D0011 Patterns of interactions between mechanisms of insecticide resistance

Monday, November 17, 2008
Exhibit Hall 3, First Floor (Reno-Sparks Convention Center)
Melissa C. Hardstone , Entomology, Cornell University, Ithaca, NY
Jeffrey Scott , Entomology Department, Cornell University, Ithaca, NY
Insecticide resistance is an ever growing problem worldwide and is present in many insect pest populations. Insects can employ more than one resistance mechanism (multigenic resistance) when attempting to survive in an insecticide treated environment resulting from the application of multiple insecticide classes or to survive high doses of a single compound. Interactions occurring between resistance mechanisms can maintain multigenic resistance dictating the level of resistance which ultimately alters the effectiveness of a chemical control strategy. Interactions can be of an additive or epistatic type. Epistasis is the non-additive (synergistic or antagonistic) interaction between differing loci which contribute to a phenotype. Given that a limited number of mechanisms are responsible for resistance, it may be possible to observe patterns and establish rules for the type of interaction that results from a given scenario. Reviewing the available literature from different insects reveals the following patterns: multiple mechanisms in the homozygous genotypic condition interact synergistically, while multiple mechanisms in the heterozygous condition interact additively, and in scenarios where one mechanism is homozygous and another is heterozygous the interaction is of the synergistic type. Possible factors that drive these general patterns, observed exceptions, and future research needs are discussed.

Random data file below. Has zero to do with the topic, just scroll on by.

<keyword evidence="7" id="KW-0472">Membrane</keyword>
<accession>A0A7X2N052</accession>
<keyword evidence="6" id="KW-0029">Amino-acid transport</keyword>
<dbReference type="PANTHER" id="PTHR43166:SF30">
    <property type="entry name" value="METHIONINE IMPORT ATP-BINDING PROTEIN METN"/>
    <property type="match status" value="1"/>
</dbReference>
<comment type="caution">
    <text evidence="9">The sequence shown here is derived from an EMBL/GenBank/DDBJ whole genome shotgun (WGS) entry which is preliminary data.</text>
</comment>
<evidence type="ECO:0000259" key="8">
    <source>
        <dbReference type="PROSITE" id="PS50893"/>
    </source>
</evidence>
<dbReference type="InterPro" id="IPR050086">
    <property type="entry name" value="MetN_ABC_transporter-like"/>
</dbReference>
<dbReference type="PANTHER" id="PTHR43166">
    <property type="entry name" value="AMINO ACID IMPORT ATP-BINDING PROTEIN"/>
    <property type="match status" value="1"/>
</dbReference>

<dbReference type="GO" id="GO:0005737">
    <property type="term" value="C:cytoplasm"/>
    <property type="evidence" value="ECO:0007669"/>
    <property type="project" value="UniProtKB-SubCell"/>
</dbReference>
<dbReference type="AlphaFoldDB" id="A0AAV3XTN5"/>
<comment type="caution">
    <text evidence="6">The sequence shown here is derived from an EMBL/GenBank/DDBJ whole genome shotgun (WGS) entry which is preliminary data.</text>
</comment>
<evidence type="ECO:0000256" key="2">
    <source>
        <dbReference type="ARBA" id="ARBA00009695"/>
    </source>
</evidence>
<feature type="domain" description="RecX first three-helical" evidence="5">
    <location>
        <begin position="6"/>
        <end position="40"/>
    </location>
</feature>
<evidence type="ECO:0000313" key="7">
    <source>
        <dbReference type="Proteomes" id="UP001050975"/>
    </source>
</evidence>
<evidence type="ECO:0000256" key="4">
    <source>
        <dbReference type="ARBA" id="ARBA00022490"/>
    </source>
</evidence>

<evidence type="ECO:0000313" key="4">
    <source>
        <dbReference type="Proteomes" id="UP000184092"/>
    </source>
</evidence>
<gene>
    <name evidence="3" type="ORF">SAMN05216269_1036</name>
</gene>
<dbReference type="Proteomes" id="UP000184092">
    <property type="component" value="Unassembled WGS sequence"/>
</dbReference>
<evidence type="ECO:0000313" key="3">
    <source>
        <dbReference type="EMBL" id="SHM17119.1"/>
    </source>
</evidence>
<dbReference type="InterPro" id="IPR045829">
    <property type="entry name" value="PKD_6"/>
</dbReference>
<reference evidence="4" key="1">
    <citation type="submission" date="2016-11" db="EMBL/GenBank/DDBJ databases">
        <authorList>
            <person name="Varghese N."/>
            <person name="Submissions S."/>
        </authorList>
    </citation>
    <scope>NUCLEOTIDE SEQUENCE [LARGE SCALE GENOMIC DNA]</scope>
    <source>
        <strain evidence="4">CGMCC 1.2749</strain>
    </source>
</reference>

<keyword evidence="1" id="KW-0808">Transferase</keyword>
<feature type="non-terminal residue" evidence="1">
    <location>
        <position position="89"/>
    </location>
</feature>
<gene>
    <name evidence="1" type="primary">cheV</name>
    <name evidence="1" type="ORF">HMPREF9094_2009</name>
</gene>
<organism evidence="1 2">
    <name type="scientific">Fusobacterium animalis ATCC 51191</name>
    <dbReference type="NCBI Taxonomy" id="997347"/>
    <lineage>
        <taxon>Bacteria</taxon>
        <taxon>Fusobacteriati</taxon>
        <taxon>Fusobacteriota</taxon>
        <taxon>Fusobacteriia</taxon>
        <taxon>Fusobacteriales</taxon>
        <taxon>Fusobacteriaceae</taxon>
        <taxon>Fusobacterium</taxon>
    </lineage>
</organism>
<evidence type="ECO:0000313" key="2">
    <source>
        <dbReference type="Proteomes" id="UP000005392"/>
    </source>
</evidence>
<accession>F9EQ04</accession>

doi: 10.1603/ICE.2016.35027

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